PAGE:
The Court took what can only be described as a very dim view of the contextual analysis favored in Yard-Man and its progeny. The Court, both in the opinion of the Court and in the concurrence, rejected the inappropriate tilt that this sort of contextual analysis can create in favor of the retirees. The Court’s opinion goes to considerable length to eviscerate the contextual approach favored in Yard-Man, with Justice Thomas concluding that approach violates ordinary contract interpretation principles by “placing a thumb on the scale in favor of vested retiree benefits in all collective-bargaining agreements.” The Court takes a fairly hard line on these issues by concluding that courts generally should not construe ambiguous contract language to create lifetime promises.

The Court remanded the case back to the lower courts for a decision consistent with the opinion written by Justice Thomas. Towards the end of his opinion, Justice Thomas offered a strong hint as to how he thinks the case should be resolved by the lower courts with the admonition “…when a contract is silent as to the duration of retiree benefits, a court may not infer that the parties intended those benefits to vest for life.” The concurring opinion, while also dismissive of the notion of a thumb on the scale, is less dismissive of the claims of the retirees and suggests that there might be arguments that could support those claims even under a stricter contractual analysis favored by the Court (Justice Ginsburg suggests the fact that no-cost retiree medical coverage is tied to eligibility for a vested pension benefit could indicate the retiree medical coverage also is vested). It now is up to the lower courts to sort all of this out, and it should be interesting to see how that decision unfolds.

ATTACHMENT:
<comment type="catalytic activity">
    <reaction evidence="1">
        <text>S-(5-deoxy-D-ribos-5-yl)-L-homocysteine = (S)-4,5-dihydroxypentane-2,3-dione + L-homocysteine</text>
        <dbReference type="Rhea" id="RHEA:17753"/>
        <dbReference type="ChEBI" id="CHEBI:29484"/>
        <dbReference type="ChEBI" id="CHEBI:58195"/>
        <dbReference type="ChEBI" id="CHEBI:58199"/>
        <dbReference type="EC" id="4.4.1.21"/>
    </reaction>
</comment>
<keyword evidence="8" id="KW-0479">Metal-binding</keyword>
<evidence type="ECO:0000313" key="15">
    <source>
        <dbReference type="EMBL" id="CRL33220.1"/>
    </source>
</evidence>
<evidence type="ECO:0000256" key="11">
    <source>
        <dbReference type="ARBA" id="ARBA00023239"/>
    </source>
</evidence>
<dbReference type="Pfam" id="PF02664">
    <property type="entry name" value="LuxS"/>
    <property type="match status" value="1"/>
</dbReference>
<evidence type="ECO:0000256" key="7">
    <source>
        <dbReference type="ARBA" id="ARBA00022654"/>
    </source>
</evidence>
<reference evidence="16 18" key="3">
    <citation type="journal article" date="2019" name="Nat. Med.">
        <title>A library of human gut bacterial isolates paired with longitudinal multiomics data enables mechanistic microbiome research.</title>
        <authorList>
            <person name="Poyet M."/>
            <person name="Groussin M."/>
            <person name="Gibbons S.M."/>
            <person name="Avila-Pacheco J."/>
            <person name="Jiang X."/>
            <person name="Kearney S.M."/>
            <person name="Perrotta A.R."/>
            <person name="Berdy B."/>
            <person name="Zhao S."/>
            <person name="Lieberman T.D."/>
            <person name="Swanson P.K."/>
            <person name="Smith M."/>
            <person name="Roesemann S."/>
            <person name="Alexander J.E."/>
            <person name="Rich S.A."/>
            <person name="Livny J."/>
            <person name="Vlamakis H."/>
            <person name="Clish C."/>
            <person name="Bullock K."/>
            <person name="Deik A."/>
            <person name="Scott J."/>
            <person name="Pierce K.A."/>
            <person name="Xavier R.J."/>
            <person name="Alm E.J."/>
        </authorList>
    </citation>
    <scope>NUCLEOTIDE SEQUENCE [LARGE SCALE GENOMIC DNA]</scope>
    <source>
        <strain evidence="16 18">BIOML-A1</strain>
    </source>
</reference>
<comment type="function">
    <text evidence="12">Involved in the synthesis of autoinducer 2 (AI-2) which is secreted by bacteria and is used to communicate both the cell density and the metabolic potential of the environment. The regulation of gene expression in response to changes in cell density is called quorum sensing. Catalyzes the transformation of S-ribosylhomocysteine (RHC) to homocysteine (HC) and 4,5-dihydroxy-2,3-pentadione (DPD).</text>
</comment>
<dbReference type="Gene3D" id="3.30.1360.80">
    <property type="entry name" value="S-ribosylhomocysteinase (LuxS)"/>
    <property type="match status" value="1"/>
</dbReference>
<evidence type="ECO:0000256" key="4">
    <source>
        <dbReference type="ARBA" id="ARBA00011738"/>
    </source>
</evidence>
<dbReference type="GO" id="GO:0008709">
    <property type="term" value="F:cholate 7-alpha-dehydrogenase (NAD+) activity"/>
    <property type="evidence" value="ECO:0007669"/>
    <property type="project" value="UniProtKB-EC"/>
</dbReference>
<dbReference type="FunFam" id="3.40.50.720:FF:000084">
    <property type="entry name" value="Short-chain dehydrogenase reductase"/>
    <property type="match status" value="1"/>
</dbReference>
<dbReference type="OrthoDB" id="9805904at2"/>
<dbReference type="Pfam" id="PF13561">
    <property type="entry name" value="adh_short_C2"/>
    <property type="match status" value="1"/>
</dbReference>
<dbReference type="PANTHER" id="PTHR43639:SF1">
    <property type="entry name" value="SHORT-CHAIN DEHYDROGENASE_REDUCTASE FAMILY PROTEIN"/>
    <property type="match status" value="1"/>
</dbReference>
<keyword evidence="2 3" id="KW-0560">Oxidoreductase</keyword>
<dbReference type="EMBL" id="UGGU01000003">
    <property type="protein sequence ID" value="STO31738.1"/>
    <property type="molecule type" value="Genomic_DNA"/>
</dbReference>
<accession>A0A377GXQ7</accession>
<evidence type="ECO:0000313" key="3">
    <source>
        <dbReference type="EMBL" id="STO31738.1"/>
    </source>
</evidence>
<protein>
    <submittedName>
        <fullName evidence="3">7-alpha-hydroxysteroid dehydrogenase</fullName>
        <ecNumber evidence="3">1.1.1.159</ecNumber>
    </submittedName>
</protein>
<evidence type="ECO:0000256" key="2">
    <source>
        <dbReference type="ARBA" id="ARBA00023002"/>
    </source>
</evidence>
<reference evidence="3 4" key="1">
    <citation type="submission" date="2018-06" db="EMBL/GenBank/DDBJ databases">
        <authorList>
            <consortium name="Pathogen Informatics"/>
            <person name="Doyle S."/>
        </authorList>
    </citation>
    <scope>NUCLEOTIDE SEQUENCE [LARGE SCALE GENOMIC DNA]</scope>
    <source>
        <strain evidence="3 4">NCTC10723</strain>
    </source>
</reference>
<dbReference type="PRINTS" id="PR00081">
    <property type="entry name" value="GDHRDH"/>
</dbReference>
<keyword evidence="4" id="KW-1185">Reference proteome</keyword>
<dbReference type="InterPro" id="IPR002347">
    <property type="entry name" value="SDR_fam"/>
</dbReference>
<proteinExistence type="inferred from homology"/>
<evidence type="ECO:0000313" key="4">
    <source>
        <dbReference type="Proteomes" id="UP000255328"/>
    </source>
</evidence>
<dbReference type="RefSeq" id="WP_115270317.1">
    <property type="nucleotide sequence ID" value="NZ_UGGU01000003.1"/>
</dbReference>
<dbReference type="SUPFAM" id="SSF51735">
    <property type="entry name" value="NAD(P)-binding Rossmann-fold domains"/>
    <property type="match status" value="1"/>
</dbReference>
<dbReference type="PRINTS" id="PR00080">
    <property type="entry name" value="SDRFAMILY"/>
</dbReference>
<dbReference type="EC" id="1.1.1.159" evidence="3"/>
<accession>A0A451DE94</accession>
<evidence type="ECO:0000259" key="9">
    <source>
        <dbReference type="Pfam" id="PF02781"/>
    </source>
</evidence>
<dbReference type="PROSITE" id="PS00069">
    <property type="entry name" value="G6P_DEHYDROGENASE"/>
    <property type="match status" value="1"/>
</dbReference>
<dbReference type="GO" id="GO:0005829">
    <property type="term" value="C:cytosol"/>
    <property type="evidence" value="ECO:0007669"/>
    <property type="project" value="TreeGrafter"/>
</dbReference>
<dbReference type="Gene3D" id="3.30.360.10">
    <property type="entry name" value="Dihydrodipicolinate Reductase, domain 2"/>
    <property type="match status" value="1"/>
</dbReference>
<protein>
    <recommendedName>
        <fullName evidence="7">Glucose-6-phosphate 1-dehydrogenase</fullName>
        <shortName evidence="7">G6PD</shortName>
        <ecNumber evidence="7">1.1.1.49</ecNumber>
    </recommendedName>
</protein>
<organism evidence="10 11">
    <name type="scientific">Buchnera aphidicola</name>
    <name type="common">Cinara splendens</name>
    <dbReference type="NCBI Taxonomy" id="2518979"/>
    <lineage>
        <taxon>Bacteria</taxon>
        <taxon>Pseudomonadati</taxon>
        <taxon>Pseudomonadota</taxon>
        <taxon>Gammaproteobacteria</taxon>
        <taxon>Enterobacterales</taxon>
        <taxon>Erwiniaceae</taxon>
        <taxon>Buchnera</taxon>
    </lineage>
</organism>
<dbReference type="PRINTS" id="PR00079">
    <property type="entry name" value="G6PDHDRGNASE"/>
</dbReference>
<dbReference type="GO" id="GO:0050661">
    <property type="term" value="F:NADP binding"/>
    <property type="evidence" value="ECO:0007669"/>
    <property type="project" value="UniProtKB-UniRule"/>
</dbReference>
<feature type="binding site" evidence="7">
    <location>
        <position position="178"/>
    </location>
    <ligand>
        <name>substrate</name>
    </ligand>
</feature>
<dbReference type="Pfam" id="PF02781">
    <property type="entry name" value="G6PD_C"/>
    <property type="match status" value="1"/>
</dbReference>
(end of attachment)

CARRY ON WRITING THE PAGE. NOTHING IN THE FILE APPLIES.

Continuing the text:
The Supreme Court’s decision in M&G Polymers certainly seems to invalidate the contextual analysis favored by the Sixth Circuit in Yard-Man and its progeny, and that development likely will be cheered by many employers. Having said that, the results of a contractual analysis of ambiguous contract provisions even under the Supreme Court’s stricter approach can be unpredictable, and thus employers may be well served to ensure whenever possible that explicit language providing for the ability to amend (or even terminate) employee benefits coverage be inserted in all contractual arrangements, including collective bargaining agreements, to avoid unpleasant surprises.